The last couple days I’ve been thinking about how far she’s come from the pudgy bundle we brought home that cool Virginia November almost 8 years ago. Throw in any number of Coldplay, Dave Matthews, Augustana, Jeff Buckley or Nick Drake tunes that happen to be playing on my iTunes and voila! I’m suddenly up to my eye-balls in nostalgia. We had Aleida while I was in grad school at George Mason for poetry. A good deal of my writing was about my every-day…trying to make connections between my past and my present. Having our first child made for a pretty deep pool of “writing matter.” Here’s a section from my master’s thesis (a book-length poem about fatherhood, fishing and the landscape(s) of America) that I just re-discovered, in which I talk about Aleida:

[34]

Most pools have been filled in with concrete to keep
kids from swimming. Suckers run in fractional numbers.
Land around the cemetery has been cleared. Wooded places,
have been cleared that used to feel as if, in being there,
your steps were the first. Dogs are not allowed.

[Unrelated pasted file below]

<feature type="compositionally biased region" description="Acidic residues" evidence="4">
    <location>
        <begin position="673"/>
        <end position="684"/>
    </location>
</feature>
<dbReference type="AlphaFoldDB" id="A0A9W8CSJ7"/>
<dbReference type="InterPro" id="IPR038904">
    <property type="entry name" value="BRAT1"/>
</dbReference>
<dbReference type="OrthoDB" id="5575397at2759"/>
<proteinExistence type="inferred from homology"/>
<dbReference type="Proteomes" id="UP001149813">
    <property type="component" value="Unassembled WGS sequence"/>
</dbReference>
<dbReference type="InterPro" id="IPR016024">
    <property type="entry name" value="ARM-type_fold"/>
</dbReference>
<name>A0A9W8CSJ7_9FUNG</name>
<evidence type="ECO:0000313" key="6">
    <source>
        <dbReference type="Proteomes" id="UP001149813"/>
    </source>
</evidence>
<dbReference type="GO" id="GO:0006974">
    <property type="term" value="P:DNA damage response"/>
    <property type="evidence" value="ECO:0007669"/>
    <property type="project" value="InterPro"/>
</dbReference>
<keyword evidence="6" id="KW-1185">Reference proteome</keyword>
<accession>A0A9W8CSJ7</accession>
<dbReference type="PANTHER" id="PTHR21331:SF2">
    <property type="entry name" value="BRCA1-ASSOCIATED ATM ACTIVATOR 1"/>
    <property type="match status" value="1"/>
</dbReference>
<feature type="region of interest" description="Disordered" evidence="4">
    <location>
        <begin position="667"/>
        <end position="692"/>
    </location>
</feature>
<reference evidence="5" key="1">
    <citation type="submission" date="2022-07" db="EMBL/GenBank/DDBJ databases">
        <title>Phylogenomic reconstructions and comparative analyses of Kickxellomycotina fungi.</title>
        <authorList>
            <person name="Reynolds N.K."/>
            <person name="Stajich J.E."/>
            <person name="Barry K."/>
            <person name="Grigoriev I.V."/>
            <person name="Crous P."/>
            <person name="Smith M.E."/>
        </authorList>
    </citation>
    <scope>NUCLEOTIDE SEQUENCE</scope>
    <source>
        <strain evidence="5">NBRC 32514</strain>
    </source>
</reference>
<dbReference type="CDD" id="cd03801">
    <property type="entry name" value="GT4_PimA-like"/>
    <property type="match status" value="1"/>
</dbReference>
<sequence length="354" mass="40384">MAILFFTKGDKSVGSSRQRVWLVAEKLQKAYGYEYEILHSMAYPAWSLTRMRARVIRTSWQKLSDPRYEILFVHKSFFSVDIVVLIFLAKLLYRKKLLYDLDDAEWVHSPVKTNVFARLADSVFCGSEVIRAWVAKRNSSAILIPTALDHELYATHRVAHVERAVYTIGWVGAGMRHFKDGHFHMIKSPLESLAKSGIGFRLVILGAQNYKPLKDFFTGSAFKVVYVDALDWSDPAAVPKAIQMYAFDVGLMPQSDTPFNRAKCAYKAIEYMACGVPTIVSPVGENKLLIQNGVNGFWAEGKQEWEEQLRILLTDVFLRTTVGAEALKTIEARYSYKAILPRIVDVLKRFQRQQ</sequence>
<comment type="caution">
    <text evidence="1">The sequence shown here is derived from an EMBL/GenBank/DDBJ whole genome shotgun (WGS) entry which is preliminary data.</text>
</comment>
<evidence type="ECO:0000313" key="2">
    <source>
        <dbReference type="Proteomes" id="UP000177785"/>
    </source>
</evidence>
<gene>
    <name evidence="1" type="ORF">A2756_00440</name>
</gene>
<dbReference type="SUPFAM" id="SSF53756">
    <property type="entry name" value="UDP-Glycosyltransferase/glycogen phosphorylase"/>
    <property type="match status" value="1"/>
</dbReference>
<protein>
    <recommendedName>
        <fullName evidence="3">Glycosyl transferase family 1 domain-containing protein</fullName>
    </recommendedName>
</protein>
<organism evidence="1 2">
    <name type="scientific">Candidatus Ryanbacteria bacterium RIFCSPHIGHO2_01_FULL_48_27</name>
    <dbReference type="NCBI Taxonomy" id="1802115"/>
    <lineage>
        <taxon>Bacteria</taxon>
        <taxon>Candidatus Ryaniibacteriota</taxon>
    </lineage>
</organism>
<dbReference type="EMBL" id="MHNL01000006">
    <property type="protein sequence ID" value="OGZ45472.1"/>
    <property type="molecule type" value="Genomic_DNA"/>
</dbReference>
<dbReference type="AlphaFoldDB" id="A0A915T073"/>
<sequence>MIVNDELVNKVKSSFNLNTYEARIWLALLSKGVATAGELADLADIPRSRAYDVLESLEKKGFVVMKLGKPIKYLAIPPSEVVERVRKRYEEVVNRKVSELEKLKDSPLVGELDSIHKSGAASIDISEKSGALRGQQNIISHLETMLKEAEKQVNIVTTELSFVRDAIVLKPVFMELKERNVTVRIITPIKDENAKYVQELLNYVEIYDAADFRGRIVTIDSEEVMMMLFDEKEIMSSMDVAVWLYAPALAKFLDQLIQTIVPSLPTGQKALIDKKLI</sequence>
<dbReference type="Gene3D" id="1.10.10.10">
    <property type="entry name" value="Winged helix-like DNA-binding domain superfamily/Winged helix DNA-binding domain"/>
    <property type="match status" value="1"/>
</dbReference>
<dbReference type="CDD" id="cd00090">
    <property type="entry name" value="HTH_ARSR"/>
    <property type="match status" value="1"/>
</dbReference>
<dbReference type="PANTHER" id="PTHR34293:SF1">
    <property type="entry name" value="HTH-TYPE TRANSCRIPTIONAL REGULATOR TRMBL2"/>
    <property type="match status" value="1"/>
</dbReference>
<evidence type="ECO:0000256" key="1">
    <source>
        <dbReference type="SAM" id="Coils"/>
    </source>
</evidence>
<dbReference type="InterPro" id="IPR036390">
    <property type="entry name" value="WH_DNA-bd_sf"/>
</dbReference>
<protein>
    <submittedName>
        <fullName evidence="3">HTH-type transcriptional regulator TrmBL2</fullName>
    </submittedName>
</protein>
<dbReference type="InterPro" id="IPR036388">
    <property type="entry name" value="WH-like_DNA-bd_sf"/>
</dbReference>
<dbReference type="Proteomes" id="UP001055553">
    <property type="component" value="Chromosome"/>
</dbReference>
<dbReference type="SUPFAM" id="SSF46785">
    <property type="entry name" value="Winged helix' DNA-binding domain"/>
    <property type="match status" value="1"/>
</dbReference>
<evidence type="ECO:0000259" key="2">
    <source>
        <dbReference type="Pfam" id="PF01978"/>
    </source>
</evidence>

Plots are allowed only two arrangements per—
tasteful, modest arrangements.

Dad took my daughter to look for suckers this spring.
In a small piece of slack-water above the fourth bridge
they found three fat lakers holding in the shade.
He lifted one toward my daughter, her eyes wide
& then wider, the fish working its mouth, waving its tail
back & forth. Not sure what to make of this creature,
she screamed when she touched it, laughed her child-laugh,
wiped her hands on her pants as dad returned the fish to the water.

Yep, connections between my past and my present. Fatherhood, much like fishing or poetry I’m realizing, is about paying attention to the small things…before those small things grow up and head into the current of their own life.